Paul KrugmanI agree with Krugman, as would John Maynard Keynes and Franklin Delano Roosevelt. We need to invest in infrastructure and education, to plan for the long term.

For example, investing in a clean, renewable, sustainable energy infrastructure. Bruce Katz, at the Brookings Institution, says the transformation to a clean, renewable energy infrastructure would create 2.7 million jobs (here). That would lower unemployment from 9.1% to 7.3%. It would also stimulate housing and other sectors – further reducing the unemployment rate.  And the power would be clean – no arsenic, lead, mercury, uranium, zinc, or carbon dioxide. It would be good for the environment as well as the economy.  In 1961 we put in motion a plan to send Americans to the moon, and brought them back safely in 10 years. We met our goal. We can change the energy paradigm for $1.2 Trillion and do it within 25 years.

On a side note, the simplest, if least elegant and least poetic definition of “managing for sustainability” is “long term thinking.” Other definitions include

John Ehrenfeld’s “flourishing forever.”

The Brundlandt Commission’s “meeting the needs of the present without jeopardizing the abilities of future generations to meet their needs.”

My “Harnessing natural processes rather than consuming natural resources.”

But how badly did the stock market crash?  The Dow Jones Industrial Average dropped 512 points on 8/4/11. It is 1434 points off the recent high of 12,810, reached on April 29, 2011. It is also 2616 points below the peak of the high of 14060 reached on Oct. 5, 2007. But, the index is 4818 points above the low of 6627 reached on May 9, 2009.  The stimulus President Obama put is place may not have been adequate, but the economy is marginally stronger.

In the 521 day slide from 10/5/07 to 3/9/9 the Dow dropped by 53%. In the 98 day slide from April 29 to August 5 the Dow dropped by 11%.

Graph showing 52 wk range and current stock prices of select firms in the financial industryThis graph is constructed from the prices of American Express, Goldman Sachs, and Wells Fargo, as indicated on the Internet. American Express is 10 points and 26.7% above the lowest it’s been in the past 52 weeks. 6 points below the high. Goldman is 2.55% above this point, and Wells Fargo is 9.51% above it. Similarly Berkshire Hathaway, managed by Warren Buffett, is about 19.8% below the high, and less than 2% above its 52 week low point.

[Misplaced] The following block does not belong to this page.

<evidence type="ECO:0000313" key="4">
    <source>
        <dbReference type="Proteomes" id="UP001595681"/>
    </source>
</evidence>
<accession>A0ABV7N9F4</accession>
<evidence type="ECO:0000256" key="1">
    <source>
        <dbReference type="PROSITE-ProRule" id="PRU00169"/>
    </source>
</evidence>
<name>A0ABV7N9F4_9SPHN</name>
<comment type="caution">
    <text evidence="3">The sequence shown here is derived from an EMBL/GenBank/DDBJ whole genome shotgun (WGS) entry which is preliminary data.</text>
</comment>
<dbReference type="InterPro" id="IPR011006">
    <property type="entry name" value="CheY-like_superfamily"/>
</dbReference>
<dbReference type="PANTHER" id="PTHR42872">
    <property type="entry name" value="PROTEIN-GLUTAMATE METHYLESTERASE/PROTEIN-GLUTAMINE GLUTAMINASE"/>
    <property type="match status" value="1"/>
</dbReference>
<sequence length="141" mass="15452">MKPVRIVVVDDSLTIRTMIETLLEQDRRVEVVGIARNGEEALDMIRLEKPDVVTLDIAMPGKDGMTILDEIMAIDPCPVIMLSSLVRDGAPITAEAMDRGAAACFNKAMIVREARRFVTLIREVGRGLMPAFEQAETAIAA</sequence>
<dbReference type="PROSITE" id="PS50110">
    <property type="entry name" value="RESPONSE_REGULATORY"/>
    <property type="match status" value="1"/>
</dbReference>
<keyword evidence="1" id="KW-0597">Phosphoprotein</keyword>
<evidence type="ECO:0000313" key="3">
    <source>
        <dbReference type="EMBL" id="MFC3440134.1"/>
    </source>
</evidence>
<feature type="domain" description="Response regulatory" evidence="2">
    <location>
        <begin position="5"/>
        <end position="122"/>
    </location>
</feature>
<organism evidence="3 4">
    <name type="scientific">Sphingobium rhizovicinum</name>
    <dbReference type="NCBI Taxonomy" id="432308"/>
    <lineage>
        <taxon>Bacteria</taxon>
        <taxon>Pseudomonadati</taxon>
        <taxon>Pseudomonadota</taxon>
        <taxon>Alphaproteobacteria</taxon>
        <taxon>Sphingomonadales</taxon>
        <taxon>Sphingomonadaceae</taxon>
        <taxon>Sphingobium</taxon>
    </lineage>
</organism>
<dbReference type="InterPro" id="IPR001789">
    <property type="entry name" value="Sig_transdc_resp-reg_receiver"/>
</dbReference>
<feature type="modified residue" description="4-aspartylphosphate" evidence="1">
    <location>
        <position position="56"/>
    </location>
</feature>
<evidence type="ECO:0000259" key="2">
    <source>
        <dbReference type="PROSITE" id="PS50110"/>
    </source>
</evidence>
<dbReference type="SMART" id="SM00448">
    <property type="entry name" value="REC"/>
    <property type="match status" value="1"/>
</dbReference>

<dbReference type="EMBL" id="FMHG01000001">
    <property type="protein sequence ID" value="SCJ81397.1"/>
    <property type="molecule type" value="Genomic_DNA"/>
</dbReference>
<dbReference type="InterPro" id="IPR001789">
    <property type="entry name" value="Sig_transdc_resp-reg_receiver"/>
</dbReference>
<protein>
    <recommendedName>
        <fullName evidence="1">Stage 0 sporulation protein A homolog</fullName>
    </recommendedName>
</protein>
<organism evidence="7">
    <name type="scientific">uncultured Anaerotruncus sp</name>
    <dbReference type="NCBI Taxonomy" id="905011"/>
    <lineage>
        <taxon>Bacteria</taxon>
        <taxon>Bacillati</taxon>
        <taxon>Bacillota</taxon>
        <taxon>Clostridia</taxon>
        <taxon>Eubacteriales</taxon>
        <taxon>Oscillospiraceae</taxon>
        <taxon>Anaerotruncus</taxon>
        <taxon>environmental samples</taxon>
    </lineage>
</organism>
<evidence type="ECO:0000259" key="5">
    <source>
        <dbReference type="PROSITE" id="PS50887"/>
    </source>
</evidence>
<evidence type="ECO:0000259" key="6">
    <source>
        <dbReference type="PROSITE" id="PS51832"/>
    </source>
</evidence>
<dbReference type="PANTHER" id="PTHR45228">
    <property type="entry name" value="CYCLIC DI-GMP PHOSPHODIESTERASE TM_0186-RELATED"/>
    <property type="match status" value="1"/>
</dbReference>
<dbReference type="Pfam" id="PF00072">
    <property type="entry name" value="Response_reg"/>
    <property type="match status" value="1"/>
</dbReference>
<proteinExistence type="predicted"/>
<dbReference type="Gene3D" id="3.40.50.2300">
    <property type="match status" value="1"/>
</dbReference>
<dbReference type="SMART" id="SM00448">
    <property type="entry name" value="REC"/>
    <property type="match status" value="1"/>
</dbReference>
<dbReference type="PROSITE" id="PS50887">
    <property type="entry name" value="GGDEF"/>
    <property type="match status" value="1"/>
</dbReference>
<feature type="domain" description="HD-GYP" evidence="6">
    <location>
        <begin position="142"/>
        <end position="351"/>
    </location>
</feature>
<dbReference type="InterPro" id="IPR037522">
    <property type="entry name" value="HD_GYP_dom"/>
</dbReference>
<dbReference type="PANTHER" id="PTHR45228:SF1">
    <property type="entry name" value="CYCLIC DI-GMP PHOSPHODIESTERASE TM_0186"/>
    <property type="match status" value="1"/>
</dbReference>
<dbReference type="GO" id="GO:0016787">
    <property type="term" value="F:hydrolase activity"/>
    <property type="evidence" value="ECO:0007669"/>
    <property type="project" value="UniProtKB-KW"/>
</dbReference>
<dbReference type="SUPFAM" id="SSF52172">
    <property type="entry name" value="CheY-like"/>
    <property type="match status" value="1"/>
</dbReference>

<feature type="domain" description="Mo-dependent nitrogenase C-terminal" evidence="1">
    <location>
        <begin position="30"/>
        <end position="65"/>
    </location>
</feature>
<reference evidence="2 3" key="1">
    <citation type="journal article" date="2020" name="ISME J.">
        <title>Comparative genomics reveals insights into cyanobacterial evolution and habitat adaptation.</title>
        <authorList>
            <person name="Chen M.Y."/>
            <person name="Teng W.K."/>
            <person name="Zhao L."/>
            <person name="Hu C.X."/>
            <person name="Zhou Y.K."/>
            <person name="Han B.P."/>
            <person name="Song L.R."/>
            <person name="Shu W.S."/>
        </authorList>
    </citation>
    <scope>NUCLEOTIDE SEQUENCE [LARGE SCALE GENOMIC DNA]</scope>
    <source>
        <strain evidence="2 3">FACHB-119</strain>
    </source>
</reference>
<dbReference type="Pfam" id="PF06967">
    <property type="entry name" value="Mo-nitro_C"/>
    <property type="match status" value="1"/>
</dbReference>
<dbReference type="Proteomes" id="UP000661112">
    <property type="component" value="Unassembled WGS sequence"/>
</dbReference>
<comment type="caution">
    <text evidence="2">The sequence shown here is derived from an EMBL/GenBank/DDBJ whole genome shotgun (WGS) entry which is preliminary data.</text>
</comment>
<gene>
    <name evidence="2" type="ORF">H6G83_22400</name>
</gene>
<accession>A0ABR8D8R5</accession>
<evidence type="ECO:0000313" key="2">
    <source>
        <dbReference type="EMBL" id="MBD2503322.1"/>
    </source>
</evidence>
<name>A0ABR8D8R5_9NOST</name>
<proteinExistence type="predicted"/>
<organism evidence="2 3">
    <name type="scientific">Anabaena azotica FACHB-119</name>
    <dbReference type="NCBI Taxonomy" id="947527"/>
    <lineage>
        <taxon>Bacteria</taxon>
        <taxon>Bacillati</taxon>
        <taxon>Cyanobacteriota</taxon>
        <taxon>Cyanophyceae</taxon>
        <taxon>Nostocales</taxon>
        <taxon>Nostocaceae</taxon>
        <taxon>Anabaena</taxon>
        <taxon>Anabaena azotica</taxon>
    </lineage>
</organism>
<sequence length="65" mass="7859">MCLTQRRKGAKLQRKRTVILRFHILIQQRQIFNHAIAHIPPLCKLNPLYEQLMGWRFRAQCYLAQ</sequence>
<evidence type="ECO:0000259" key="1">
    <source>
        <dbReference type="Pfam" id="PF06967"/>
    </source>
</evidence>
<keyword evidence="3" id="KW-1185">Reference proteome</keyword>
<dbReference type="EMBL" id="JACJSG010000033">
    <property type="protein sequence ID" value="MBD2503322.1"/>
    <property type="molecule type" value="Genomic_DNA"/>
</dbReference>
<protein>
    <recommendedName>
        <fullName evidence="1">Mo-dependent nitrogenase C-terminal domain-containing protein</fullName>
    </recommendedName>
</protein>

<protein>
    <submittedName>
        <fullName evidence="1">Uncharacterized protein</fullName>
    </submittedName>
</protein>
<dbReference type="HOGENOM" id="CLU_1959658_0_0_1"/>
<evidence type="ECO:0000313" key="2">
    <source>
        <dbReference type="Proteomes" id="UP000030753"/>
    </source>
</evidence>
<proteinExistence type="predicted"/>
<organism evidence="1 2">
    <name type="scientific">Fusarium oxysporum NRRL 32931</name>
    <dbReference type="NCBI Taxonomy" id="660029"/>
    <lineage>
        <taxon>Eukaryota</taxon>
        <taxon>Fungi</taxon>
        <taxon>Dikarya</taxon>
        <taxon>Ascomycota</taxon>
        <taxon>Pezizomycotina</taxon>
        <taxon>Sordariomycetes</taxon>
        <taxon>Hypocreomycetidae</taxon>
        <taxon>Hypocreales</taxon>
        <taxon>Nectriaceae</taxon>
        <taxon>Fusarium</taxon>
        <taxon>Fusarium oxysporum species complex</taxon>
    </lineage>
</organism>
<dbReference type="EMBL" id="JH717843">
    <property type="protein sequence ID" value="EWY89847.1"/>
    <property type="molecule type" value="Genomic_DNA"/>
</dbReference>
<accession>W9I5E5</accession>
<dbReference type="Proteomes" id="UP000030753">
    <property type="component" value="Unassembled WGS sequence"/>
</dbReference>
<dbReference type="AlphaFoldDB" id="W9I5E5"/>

The same holds for various technology stocks. Apple is 140 points above the low, 30 points below the high, and, perhaps, at the lowest it will be for the next 12 months, or 12 years. Google, a technology saavy data company, is about 65% between the low and high. IBM is close to the highest it’s been, Intel is in the middle, Microsoft is close to the low, Research in Motion, the Canadian based company that makes and programs Blackberries, is basically at the lowest it’s been in the last 12 months. It will either recover or fade into oblivion.

Company Symbol Close 8/5 52 Low 52 High
American Express AXP 47.29 37.33 53.8
Goldman Sachs GS 125.47 122.35 17534
Wells Fargo WFC 25.21 23.02 34.25
Berkshire Hathaway BRK.A 107,300 105,220 131,463
Apple AAPL 373.62 235 404.5
Google GOOG 579.04 447.65 642.96
IBM IBM 173.3 122.28 185.63
Intel INTC 20.79 17.6 23.96
Microsoft MSFT 25.68 23.32 29.49
Research in Motion RIMM 23.39 22.54 70.54

Adding in the Earnings per Share data and Price Earnings Ratios and looking at other companies believed to be well managed reinforces these conclusions.

Company Symbol Close 8/5 52 Low 52 High EPS P/E
American Express AXP 47.29 37.33 53.8 12.34 3.82
Goldman Sachs GS 125.47 122.35 17534 10.18 12.3
Wells Fargo WFC 25.21 23.02 34.25 2.58 9.78







Berkshire Hathaway BRK.A 107,300 105,220 131,463 6,580 16.31







Apple AAPL 373.62 235 404.5 25.26 14.69
Abovenet ABVT 58.01 48.19 78.07 2.67 21.96
Brocade BRCD 3.52 3.28 7.3 0.2 17.09
CommVault CVLT 40.21 18.78 47.55 0.53 76.18
Google GOOG 579.04 447.65 642.96 27.73 20.88
IBM IBM 173.3 122.28 185.63 12.28 14.09
Intel INTC 20.79 17.6 23.96 2.18 9.52
Microsoft MSFT 25.68 23.32 29.49 2.7 9.52
Paetec PAET 4.98 3 5.39 -0.42 undef
Research in Motion RIMM 23.39 22.54 70.54 6.3 3.68

(Disclosure: If I had cash I would invest in some of these companies.)

The question of whether the market will go up is really whether the economy will recover. Goldman will thrive regardless of the state of the economy. It proved that by selling credit default swaps and instruments betting on foreclosures. American Express will profit if people use their credit cards. Wells Fargo will thrive if people have jobs, get paid, save money, and pay off their debts. Apple will sell computers, phones, tablets, music players, music, video, software, and services – as long as people can afford to buy them. AboveNet sells telecommunications services with a cool fiber network that spans the globe. It’s success is dependent on a strong global economy. Brocade makes really cool network gizmos. CommVault writes software to backup and restore data.  Google, as noted, sells advertising. It is more like ABC, CBS, and NBC, rolled into one, in the days before cable. IBM, Intel, Microsoft are household names. Paetec, like Abovenet, is a small telecommunications company. They have good products and good service.

And as noted above, Research in Motion will either recover or fade. In that it is, while Canadian, Research in Motion is a metaphor for the US economy. Given the first ever downgrade by a ratings agency of US bonds, it looks like fade is a real possibility. We can tell ourselves that we’re riding a magic carpet, but as Arthur C. Clarke said, in Profiles of the Future, “Any sufficiently advanced technology is indistinguishable from magic.”